Douglas W. Blayney, Nicole M. Kuderer, Alice Kate Cummings Joyner, John Jarvis, Dominic Nunag, Jasmine Wells, Lan Huang, Ramon Monhanlal, and Gary H. Lyman

neutropenia. 1 To reduce the incidence of FN, NCCN recommends prophylactic treatment with granulocyte colony-stimulating factor (G-CSF) for adult patients with breast cancer who are at high risk of developing FN due to myelosuppressive chemotherapy. 2 Prior

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BPI19-015: Reduction of Inappropriate Prophylactic Pegylated Granulocyte Colony-Stimulating Factor (pGCSF) Use for Lung Cancer Patients: Five-Year Follow Up of a Quality Improvement (QI) Initiative at the Cleveland Clinic Taussig Cancer Institute (TCI)

Anne K. Hubben, Nathan Pennell, Marc Shapiro, Craig Savage, and James P. Stevenson

Purpose: National guidelines do not include routine pGCSF as primary prophylaxis (PP) for patients receiving chemotherapy associated with a low risk for febrile neutropenia (FN). Inappropriate pGCSF can increase patient morbidity, financial burden, and overall health care costs. In 2013, an interdisciplinary group at TCI implemented a QI project to reduce inappropriate PP pGCSF in patients with lung cancer; this included prescriber education and modification of chemotherapy orders by risk of FN in the electronic medical record (EMR). Inappropriate pGCSF was reduced from 28% to 4%. In this 5-year follow up study we analyzed pGCSF use in lung cancer patients. Methods: We conducted a review of lung cancer patients who received pGCSF with chemotherapy initiated between January 2016 and August 2018. PP pGCSF use was appropriate if prescribed with chemotherapy regimens with a high risk (>20%) for FN, or intermediate risk (10%–20%) if other accepted FN risk factors were present. PP use with FN low-risk (<10%) chemotherapy was considered inappropriate. Treating physicians were anonymously surveyed about their practices. Results: 294 patients with lung cancer received 1,353 doses of pGCSF during the study period. 58 (20%) were treated at TCI by subspecialty thoracic oncologists and 236 (80%) were treated at regional network sites. 100/294 (34%) patients received low-risk regimens. 62/100 (62%) patients treated with low-risk regimens received 311 doses of PP pGCSF (inappropriate use). 5/62 (8%) of inappropriate use occurred at TCI; 57/62 (92%) at network sites. Of 130 patients who received an intermediate risk regimen, 99 (76%) received PP pGCSF. At least one risk factor for FN was identified in 80/99 (80%) of these patients; age >65 and prior chemotherapy or radiation were the top-cited factors. 33/294 (11%) patients were hospitalized for FN during the study period; 7/100 (7%) received low-risk regimens, 15/130 (11.5%) intermediate-risk, and 11/46 (24%) high-risk regimens. All physicians responding to the survey indicated awareness of guidelines and EMR risk identification. Conclusion: After initial success at our center, we found that guideline-based alignment of pGCSF prescribing in lung cancer patients was not sustained. Despite reported familiarity with guidelines for PP pGCSF use, this analysis suggests an opportunity for re-education and further EMR modification. Based on July 2018 CMS average sales price, reduction in inappropriate use presents a potential cost savings of $1.5 million during the study.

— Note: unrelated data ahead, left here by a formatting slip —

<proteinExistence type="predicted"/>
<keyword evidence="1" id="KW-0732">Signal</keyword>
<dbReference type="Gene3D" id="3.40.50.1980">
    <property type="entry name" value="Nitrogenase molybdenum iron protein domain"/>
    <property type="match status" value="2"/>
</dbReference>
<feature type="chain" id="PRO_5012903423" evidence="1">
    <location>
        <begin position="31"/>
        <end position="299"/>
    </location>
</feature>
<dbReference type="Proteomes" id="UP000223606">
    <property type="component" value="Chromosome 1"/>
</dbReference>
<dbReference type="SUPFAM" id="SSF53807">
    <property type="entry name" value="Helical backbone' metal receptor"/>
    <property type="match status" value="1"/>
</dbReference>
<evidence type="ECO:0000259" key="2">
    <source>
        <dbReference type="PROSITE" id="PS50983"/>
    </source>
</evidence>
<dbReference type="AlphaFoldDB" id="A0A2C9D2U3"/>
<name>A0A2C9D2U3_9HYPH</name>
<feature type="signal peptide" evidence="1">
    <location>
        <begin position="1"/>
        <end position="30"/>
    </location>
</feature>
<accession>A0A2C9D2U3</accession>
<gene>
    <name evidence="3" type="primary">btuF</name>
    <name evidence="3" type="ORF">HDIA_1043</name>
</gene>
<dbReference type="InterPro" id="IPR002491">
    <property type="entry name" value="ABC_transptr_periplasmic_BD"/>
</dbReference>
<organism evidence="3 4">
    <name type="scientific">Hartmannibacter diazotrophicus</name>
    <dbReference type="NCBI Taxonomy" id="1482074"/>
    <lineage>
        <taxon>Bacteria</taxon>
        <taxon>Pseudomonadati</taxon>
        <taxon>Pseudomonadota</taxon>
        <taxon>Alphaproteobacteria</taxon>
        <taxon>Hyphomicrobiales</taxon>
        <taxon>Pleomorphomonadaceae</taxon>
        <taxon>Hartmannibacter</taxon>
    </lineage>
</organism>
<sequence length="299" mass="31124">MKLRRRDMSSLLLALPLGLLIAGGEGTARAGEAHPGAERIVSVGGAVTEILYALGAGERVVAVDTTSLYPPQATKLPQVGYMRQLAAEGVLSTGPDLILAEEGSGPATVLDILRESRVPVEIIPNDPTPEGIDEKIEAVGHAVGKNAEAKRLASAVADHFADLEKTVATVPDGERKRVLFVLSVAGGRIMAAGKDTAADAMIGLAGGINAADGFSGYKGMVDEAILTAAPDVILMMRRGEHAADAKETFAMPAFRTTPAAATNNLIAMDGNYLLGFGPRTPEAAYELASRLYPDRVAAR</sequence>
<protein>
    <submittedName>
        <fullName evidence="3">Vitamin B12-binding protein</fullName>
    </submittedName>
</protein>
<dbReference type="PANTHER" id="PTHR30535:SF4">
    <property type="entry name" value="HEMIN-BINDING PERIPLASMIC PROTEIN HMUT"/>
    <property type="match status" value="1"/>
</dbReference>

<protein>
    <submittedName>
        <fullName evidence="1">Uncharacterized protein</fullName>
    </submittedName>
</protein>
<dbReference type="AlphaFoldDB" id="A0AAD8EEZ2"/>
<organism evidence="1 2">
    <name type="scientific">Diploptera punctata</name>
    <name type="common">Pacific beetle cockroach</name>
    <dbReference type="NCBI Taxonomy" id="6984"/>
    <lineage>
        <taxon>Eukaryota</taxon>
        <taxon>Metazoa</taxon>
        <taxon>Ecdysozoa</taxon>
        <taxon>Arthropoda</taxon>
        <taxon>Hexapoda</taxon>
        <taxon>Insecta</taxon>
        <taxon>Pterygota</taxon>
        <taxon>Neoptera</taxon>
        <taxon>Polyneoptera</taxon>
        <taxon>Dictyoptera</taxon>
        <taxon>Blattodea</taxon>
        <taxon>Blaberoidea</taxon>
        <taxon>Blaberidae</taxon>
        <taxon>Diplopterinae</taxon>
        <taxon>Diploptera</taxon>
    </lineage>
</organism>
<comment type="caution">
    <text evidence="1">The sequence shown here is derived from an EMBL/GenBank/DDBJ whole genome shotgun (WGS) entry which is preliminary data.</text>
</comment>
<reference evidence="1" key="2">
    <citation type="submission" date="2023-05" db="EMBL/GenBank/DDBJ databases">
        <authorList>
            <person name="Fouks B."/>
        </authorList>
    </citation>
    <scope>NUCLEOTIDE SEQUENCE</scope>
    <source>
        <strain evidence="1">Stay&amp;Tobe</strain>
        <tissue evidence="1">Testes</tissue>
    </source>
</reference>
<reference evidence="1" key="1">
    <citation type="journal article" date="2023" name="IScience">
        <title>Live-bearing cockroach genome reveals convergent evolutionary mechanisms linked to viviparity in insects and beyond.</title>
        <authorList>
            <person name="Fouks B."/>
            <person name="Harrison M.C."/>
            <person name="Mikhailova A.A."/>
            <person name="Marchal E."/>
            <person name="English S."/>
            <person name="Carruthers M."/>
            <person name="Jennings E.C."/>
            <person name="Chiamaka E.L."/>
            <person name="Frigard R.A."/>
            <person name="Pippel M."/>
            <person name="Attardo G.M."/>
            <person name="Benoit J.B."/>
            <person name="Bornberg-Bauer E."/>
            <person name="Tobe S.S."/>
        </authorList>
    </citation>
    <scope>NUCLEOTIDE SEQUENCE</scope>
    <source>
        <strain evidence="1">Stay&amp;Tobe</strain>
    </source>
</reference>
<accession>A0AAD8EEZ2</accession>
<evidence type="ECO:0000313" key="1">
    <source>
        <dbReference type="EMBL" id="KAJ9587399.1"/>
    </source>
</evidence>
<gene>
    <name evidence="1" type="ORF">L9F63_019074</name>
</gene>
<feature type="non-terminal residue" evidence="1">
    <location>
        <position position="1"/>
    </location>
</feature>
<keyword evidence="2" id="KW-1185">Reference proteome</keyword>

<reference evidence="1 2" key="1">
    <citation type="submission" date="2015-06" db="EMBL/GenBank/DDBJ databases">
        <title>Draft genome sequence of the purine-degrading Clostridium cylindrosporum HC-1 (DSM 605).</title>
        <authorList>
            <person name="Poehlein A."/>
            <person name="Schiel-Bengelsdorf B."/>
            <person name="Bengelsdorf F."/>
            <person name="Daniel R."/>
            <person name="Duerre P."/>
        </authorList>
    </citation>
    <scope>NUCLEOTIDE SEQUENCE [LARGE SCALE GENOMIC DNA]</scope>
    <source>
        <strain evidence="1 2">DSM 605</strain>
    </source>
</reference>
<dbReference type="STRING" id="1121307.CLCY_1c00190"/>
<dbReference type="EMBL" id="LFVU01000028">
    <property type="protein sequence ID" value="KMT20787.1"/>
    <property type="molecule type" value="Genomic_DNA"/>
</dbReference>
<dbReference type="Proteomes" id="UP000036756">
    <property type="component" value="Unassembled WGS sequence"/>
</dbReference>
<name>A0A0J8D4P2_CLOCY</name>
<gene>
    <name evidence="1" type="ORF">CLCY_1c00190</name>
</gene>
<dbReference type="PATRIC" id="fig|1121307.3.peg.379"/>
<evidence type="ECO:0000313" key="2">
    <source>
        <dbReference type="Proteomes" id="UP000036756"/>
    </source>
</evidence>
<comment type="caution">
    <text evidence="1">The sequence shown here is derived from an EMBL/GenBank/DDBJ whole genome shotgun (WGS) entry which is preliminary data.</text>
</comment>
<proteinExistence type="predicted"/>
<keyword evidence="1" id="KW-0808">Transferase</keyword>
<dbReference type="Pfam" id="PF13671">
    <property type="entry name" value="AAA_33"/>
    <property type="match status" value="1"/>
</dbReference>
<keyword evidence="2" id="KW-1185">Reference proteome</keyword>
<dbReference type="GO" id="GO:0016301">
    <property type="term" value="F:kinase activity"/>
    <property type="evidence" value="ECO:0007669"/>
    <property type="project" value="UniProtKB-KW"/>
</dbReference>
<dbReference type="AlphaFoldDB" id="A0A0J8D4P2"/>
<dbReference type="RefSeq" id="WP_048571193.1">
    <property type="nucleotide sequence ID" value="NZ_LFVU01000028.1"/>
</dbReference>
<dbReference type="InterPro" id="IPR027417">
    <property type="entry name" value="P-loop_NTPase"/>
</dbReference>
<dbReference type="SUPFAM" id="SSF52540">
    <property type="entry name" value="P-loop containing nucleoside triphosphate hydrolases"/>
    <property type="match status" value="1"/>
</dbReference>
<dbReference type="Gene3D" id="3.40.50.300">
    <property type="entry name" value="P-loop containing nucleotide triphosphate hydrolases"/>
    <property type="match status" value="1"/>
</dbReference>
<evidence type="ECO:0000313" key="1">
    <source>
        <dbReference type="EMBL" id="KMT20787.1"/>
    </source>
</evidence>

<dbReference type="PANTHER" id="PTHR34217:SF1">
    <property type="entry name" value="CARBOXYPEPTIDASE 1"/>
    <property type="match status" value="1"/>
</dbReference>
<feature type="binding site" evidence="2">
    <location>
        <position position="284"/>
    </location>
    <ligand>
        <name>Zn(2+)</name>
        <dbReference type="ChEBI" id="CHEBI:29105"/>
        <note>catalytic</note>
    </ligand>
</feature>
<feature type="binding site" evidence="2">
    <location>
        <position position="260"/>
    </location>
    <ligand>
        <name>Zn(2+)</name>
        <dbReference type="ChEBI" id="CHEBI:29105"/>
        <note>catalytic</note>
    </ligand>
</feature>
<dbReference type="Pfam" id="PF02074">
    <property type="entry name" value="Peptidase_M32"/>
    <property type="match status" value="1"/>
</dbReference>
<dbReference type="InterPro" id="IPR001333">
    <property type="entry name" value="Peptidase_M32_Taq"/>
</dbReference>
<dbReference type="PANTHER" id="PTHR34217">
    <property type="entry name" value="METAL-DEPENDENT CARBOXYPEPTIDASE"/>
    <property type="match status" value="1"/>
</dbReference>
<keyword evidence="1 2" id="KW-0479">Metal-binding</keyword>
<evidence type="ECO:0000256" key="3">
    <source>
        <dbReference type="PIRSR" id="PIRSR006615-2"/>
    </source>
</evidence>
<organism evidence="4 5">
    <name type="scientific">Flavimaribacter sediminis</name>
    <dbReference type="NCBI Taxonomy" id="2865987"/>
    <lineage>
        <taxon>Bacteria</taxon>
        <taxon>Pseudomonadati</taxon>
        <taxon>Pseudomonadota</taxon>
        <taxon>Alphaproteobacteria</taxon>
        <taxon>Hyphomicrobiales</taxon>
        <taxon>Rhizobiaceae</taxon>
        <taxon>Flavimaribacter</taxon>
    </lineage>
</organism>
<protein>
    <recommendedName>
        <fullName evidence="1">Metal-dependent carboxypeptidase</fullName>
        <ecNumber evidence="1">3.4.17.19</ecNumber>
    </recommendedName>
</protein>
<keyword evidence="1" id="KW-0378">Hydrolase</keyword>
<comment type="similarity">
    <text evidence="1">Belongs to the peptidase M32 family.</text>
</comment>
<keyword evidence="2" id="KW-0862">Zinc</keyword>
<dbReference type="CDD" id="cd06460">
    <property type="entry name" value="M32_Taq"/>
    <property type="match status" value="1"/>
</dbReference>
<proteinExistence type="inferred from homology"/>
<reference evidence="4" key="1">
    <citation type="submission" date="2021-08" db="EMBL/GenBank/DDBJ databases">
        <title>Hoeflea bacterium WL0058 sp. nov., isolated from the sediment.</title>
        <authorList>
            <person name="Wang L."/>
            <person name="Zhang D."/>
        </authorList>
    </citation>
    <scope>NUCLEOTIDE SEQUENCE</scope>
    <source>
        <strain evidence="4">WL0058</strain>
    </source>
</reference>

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Strategies for the Management of Early-Stage Breast Cancer in Older Women

Lee S. Schwartzberg and Sarah L. Blair

: AC, anthracycline/cyclophosphamide; CMF, cyclophosphamide/methotrexate/fluorouracil; doc, docetaxel; G-CSF, granulocyte colony-stimulating factor; pts, patients; T, paclitaxel; TC, docetaxel/cyclophosphamide; TCH, docetaxel